Introduction

What is The New Yorker? I know it’s a great magazine and that it’s a tremendous source of pleasure in my life. But what exactly is it? This blog’s premise is that The New Yorker is a work of art, as worthy of comment and analysis as, say, Keats’s “Ode on a Grecian Urn.” Each week I review one or more aspects of the magazine’s latest issue. I suppose it’s possible to describe and analyze an entire issue, but I prefer to keep my reviews brief, and so I usually focus on just one or two pieces, to explore in each the signature style of its author. A piece by Matthew Trammell is not like a piece by James Wood, and neither is like a piece by Peter Schjeldahl. One could not mistake Finnegan for Frazier, or Lepore for Paumgarten, or Goodyear for Khatchadourian. Each has found a style, and it is that style that I respond to as I read, and want to understand and describe.

Sunday, March 27, 2016

March 21, 2016 Issue


Here’s a New Yorker that deserves not a review but a party. Among its many pleasures – Maira Kalman’s color-drenched cover (“Spring Forward”), Laura Parker’s delightful Talk story "Bee's Knees" (“She dunked the bee in a tiny bottle containing her special blend of ‘bee shampoo’: a few drops of archival soap and deionized water”), Lizzie Widdicombe’s superb "Barbie Boy" (“At ground level, herds of strange footwear scurried around: silver Adidas sneakers with wings sprouting from the ankles, fuzzy ones with tails and tiger stripes, high-tops with green Teddy bears for tongues”), four excellent reviews (Peter Schjeldahl’s "Laughter and Anger," Dan Chiasson’s "The Tenderness Trap," Jill Lepore’s "After the Fact," and “James Wood’s "Floating Island") – the most piquant, for me, is Judith Thurman’s brilliant "The Empire's New Clothes," a profile of China’s first homegrown master couturier, Guo Pei. Thurman’s lines are as textured as the clothes she describes:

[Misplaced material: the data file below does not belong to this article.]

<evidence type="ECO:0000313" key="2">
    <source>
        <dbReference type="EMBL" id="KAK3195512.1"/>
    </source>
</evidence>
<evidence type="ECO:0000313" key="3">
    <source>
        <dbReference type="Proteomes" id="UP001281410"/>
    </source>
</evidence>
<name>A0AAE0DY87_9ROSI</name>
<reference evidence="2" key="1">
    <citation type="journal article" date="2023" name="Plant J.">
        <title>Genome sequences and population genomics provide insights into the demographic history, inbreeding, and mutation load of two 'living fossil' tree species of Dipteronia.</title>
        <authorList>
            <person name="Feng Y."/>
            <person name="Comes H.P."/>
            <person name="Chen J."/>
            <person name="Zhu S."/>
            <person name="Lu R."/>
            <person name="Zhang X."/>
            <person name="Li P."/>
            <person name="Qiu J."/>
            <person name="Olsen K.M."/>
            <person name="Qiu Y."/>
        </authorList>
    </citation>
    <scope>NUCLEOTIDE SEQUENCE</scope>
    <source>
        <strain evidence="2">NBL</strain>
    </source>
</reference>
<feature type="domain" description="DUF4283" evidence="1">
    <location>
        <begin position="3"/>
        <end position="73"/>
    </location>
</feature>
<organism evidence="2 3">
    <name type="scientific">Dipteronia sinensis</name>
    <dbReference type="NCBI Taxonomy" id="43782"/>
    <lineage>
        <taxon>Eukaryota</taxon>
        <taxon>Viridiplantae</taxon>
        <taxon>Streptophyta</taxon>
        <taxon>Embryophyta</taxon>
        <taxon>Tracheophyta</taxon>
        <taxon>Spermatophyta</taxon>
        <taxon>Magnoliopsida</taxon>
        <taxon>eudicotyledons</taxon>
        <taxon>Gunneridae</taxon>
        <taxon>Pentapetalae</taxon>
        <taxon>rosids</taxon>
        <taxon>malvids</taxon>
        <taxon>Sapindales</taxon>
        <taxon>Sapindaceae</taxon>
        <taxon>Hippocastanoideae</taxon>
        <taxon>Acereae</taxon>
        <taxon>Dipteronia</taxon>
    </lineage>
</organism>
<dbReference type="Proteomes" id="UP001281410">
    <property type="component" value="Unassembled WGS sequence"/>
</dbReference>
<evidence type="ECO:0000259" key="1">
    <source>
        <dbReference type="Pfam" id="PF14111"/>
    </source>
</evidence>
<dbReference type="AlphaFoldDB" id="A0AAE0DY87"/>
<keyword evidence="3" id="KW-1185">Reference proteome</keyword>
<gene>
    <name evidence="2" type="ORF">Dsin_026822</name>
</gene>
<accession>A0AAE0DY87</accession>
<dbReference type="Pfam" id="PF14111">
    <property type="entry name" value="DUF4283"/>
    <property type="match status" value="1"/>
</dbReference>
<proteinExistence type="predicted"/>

Guo’s Paris début proved to be more of a dessert course than an entrée. There were dresses for a thé dansant, dainty and frosted, in a macaron palette. Sabrina might have worn them. A chiffon poet’s blouse with embroidered cuffs was paired with the only trousers on the runway. Tabards were a theme, gorgeously bejewelled, but they seemed extraneous to the clothes they decorated, and one of them looked like a lobster bib. The first number that Guo sent out, however, announced what she can do when she pulls out all the stops. It was a strapless gown of distressed guipure—with scorched edges, stiffened and gilded—that looked like a giant sea sponge. Salt crystals glistened in its pores. It had the idiosyncratic “hand” of a great artisan.

Normally, I’m allergic to displays of wealth. But Guo’s gown of distressed guipure is something else. A ravishing Pari Dukovic photo of it illustrates Thurman’s piece. I’m glad to have seen it. 

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